We had entered a true winter wonderland. Within the first few hours at the lodge, we were introduced to their adorable yet rambunctious sled dog team, we snowmobiled through nearby snow fields to get a better view of Denali, we followed the tracks of a lone coyote, we went snowshoeing to Red Lake and along part of the Iditarod Trail, we enjoyed an evening massage, we feasted on delectable Alaskan salmon and fine wine, and we soaked in the wooden hot tub lit by ice lanterns along the deck.
Since we were there a few days prior to the start of the Iditarod, we could see the preparations for the huge race beginning to unfold. The “doggy parking lot” was being constructed out of hay on the lake for the teams that would spend the night at the Finger Lake checkpoint. The kitchen staff was planning how they would provide meals to each of the 69 racers and hundreds of volunteers that would be coming by in just a few days. The excitement was already beginning to build, even way out here, almost 200 miles from the starting point of the race.
We quickly learned that another race was already underway—the UltraSport Race, or the Iditarod Trail Invitational—and racers were continuously coming through the lodge, each with incredible stories of their own. The UltraSport Race is the world’s largest winter ultra-marathon, where racers either bike, walk, or ski along the Iditarod Trail one week prior to the famous dog race that follows the same path. These insane athletes can choose to go 300 miles—the the “short” race—or 1000 miles, all the way to Nome. We were hearing stories of racers getting lost for hours, frostbitten toes that would likely be lost, gear that was soaked, ruined, and useless—all depicting the extreme determination to make it to the finish line.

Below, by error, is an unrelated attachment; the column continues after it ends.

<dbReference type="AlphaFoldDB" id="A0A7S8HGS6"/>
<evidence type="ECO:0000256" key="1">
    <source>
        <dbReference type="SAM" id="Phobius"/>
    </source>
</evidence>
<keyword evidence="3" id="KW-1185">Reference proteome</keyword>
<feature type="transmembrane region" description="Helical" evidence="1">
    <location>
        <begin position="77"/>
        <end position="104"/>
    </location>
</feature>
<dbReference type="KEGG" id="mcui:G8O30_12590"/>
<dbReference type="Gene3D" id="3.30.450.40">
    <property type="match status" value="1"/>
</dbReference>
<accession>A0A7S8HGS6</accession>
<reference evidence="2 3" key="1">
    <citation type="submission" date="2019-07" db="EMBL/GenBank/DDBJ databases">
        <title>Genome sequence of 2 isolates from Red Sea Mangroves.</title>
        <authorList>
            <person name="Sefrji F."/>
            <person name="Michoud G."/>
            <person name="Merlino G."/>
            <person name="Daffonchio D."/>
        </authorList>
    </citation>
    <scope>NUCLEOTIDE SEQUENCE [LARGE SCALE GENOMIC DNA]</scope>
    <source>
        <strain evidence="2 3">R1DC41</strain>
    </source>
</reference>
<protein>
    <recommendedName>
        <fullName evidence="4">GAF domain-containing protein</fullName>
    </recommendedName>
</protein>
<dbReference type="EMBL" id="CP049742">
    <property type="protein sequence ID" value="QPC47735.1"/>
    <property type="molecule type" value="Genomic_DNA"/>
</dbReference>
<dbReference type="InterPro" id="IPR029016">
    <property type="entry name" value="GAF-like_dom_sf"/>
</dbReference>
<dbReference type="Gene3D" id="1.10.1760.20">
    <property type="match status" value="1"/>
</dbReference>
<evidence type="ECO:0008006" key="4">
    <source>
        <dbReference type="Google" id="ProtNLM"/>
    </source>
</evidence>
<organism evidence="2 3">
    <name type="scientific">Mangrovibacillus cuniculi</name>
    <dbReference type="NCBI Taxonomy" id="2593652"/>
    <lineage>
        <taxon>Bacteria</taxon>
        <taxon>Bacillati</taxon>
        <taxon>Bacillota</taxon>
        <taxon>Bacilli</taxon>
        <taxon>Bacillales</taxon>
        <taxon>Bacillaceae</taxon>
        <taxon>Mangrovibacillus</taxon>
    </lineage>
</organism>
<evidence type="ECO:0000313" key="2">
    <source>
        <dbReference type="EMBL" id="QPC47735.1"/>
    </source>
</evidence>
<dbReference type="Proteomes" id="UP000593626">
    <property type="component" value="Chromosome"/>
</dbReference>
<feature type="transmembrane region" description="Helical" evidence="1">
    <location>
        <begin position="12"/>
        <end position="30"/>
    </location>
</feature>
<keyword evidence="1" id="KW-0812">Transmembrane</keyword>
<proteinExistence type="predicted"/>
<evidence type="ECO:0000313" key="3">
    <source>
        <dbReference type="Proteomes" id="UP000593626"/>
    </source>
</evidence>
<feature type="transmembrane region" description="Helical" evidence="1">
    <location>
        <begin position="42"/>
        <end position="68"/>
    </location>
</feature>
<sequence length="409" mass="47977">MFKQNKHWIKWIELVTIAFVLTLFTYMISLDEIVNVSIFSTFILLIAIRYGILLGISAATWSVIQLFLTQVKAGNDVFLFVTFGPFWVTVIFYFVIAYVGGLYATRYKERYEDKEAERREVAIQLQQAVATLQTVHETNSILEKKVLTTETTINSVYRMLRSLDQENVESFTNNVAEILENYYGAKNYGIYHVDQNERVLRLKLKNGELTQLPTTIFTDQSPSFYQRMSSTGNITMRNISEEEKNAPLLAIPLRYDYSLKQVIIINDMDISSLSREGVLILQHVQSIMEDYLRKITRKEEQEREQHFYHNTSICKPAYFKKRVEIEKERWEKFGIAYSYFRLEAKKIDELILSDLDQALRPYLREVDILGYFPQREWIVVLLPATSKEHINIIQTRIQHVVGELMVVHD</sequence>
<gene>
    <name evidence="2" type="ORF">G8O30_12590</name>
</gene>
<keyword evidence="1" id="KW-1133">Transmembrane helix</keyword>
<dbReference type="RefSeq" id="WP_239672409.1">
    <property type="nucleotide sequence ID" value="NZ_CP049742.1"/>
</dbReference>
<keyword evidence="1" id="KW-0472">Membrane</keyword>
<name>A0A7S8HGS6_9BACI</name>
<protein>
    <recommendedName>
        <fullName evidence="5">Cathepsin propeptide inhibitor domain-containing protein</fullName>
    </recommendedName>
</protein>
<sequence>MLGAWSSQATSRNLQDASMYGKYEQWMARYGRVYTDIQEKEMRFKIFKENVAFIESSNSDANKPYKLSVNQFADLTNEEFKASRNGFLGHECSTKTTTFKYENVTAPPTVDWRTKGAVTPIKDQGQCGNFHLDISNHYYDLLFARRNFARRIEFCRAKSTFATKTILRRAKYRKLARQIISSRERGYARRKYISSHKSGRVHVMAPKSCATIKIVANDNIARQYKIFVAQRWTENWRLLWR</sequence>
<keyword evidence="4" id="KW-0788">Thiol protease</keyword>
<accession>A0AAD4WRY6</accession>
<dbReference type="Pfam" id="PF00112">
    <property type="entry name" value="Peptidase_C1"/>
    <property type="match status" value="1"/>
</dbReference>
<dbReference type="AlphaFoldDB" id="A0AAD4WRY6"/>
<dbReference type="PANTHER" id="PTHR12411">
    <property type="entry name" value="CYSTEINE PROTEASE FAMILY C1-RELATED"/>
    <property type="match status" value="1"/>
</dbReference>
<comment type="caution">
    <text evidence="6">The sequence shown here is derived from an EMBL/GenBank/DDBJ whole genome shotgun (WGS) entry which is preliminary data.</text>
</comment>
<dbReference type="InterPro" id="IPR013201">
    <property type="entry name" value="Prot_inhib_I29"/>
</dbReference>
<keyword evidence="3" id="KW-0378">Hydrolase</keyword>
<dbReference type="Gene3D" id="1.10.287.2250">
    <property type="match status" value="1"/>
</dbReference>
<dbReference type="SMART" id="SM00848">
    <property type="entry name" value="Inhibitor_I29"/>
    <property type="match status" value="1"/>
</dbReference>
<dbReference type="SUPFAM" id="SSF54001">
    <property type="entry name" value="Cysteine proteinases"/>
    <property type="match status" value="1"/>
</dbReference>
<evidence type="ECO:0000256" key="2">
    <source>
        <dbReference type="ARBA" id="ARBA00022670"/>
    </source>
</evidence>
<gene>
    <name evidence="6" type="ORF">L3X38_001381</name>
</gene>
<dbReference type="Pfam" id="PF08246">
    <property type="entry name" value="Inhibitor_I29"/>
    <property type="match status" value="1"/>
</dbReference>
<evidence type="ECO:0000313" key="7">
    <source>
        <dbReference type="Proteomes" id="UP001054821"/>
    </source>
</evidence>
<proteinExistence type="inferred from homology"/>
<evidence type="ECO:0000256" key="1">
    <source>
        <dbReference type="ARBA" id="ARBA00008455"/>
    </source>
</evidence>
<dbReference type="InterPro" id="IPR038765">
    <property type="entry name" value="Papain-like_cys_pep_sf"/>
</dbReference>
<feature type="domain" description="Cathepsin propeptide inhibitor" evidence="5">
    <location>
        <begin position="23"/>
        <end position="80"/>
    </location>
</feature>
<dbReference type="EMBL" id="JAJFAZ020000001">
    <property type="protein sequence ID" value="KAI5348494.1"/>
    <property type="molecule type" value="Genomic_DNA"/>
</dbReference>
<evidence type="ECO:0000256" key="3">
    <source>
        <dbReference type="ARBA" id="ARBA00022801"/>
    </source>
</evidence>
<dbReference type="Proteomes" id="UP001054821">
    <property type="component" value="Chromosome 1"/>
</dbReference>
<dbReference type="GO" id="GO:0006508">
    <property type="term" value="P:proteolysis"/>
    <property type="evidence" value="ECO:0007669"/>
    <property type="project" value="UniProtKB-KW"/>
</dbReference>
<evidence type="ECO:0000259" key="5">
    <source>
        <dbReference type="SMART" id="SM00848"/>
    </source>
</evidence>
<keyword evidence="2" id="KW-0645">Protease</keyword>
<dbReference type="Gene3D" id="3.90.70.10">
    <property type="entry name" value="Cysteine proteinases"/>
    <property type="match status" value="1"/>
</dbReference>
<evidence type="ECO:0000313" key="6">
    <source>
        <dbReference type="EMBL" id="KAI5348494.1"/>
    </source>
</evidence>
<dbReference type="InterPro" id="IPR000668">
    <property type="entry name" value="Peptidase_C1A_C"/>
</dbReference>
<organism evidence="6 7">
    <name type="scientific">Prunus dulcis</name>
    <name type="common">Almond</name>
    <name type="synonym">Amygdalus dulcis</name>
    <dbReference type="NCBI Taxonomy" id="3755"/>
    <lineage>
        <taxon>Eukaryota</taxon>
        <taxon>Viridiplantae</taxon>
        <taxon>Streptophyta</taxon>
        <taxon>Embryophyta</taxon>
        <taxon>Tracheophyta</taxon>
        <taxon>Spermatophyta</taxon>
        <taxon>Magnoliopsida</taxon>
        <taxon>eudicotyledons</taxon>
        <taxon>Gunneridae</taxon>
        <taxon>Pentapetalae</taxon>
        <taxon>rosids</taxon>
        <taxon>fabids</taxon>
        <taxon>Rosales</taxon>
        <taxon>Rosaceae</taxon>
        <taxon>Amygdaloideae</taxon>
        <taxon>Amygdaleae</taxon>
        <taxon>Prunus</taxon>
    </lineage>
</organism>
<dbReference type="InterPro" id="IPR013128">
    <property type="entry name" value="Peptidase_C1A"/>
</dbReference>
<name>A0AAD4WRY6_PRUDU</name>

The next day, my dad and I got to try our hand at dog mushing as well. Never would I have thought how much effort went into steering a sled, while also keeping track of the dozen dogs powering you along the trail! We learned how to harness up the dogs, which dogs liked to run next to each other, and the most important rule: never, ever let go of the sled! The dogs were so excited to start running that they were jumping into the air and pulling with all their might against the sled brakes we had dug into the snow. The dogs that were left behind were howling in protest.